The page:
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Many ways to honor Nelson Mandala – good deeds are an excellent choice.
- Date: December 7, 2013 – 1:28AM Nick Miller
Idris Elba never met Nelson Mandela. He wanted to, but there was never the right time.
As the lead actor in the film Mandela: Long Walk to Freedom, he played the younger man, not the frail 95-year-old. But the 41-year-old English actor – who spoke exclusively to Fairfax Media less than 24 hours before Mandela’s death – said his life had been changed by the role.
Playing Mandela had put him more in touch with his own power, he said. It had given him a platform to try and change the world, or at least to try to nudge it in the right direction. And it also lit a flame within him, to try harder to be an active force for change in a world that is still scarred by injustice.
“It’s highlighted this distribution of power,” said Elba (pictured), who has until now been best known for his roles in TV series The Wire and Luther and in the blockbuster movie Pacific Rim. “It’s highlighted how lucky I am to be in the position I am.
“I’m not Nelson Mandela, but I could walk in his shoes, couldn’t I? I could do more. And that’s what’s changed since playing this role. I feel that sort of get-up-and-go, wanting to do a bit more.”
He works with the Prince’s Trust charity, and said he was considering speaking at seminars on the fight against world poverty.
By Matt Weiser December 4, 2013
Senior State Archeologist Richard Fitzgerald, left, archeologist Robert Fitzgerald (not related) and student assistant Amy Holden examine ancient elk antlers presumed to have been used as tools by American Indians about 3,500 years ago, at the California State Parks facility in McClellan Park in North Highlands. RANDALL BENTON — firstname.lastname@example.org
California State Parks Museum Collection Center
- Where: 4904 Lang Ave., Sacramento.Hours: Starting Jan. 7, a lobby exhibit will be open to visitors on weekdays from 1 p.m. to 4 p.m. By appointment, the public can arrange to tour the facility or view specific archival resources for research purposes.For more information: Contact email@example.com or call (916) 263-0805. Some elements of the collection can be viewed online at http://www.museumcollections.parks.ca.gov/.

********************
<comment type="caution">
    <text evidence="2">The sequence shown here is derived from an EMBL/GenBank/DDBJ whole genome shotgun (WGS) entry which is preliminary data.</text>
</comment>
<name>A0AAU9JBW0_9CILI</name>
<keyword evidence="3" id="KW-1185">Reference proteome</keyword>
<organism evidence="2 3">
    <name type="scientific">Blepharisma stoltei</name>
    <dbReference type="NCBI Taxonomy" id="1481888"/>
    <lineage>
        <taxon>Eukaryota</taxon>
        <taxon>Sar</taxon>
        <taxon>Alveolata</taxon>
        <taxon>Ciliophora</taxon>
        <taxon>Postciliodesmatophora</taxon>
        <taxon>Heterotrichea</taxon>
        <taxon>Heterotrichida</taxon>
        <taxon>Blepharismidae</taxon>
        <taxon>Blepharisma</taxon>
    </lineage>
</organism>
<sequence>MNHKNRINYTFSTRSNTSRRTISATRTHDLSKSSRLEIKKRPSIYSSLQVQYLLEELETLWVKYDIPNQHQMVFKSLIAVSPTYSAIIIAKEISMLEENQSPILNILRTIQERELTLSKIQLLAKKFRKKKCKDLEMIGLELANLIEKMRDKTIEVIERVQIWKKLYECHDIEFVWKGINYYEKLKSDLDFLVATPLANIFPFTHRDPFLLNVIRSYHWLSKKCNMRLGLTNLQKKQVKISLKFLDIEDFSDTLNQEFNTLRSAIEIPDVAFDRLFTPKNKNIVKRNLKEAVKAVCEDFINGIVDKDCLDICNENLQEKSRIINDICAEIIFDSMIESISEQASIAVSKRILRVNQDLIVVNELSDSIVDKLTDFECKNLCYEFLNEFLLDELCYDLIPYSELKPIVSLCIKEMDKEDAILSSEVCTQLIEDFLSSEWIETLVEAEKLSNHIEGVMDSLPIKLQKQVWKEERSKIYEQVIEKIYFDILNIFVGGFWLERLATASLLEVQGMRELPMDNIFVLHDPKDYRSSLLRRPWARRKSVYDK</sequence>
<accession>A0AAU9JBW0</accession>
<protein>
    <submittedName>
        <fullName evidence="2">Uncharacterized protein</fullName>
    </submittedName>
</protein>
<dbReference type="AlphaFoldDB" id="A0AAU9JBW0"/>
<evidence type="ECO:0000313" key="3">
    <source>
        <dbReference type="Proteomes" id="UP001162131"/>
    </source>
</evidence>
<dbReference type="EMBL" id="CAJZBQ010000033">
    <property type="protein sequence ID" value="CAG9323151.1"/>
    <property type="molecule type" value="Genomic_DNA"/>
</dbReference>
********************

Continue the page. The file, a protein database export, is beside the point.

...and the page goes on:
Most Californians know their state parks as a place to camp, walk on the beach or stare with jaws gaping into a canopy of giant redwoods. Fewer know the state parks system also guards one of the largest troves of historical artifacts in the nation.
Soon, Californians will be able to walk through that remarkable assembly of artifacts for the first time. They can survey one of the largest collections anywhere of American Indian basketry, behold racks of ornate furniture once owned by big names straight from the history books, and eye curiosities – such as Kit Carson’s name carved into a tree stump.
All these and a lot more are held by the California Department of Parks and Recreation at its new Museum Collections Center, a vast storage and research facility unveiled Wednesday after more than four years of preparation.
Join local rangers on a guided walk around the Ring of Brodgar this winter
The Loch Lomond & the Trossachs National Park is ideal for winter walks.
It’s definitely hats, gloves and scarves weather here in Scotland, but a spot of cold shouldn’t stop you from exploring the great outdoors! Winter walks are one of my favourite things about the chillier months – they’re a nice break from all the festive fun of December, not to mention a good excuse to warm up with a hot chocolate when you get home.
The average human being might not be able to walk on water but there is a next best thing. It’s a cornstarch-water mixture.
The result of mixing two parts cornstarch for every one part water is a goopy substance commonly known as oobleck. You could have made it in a chemistry class when learning about non-Newtonian liquids.
A non-Newtonian liquid exhibits properties of both a liquid and at times a solid.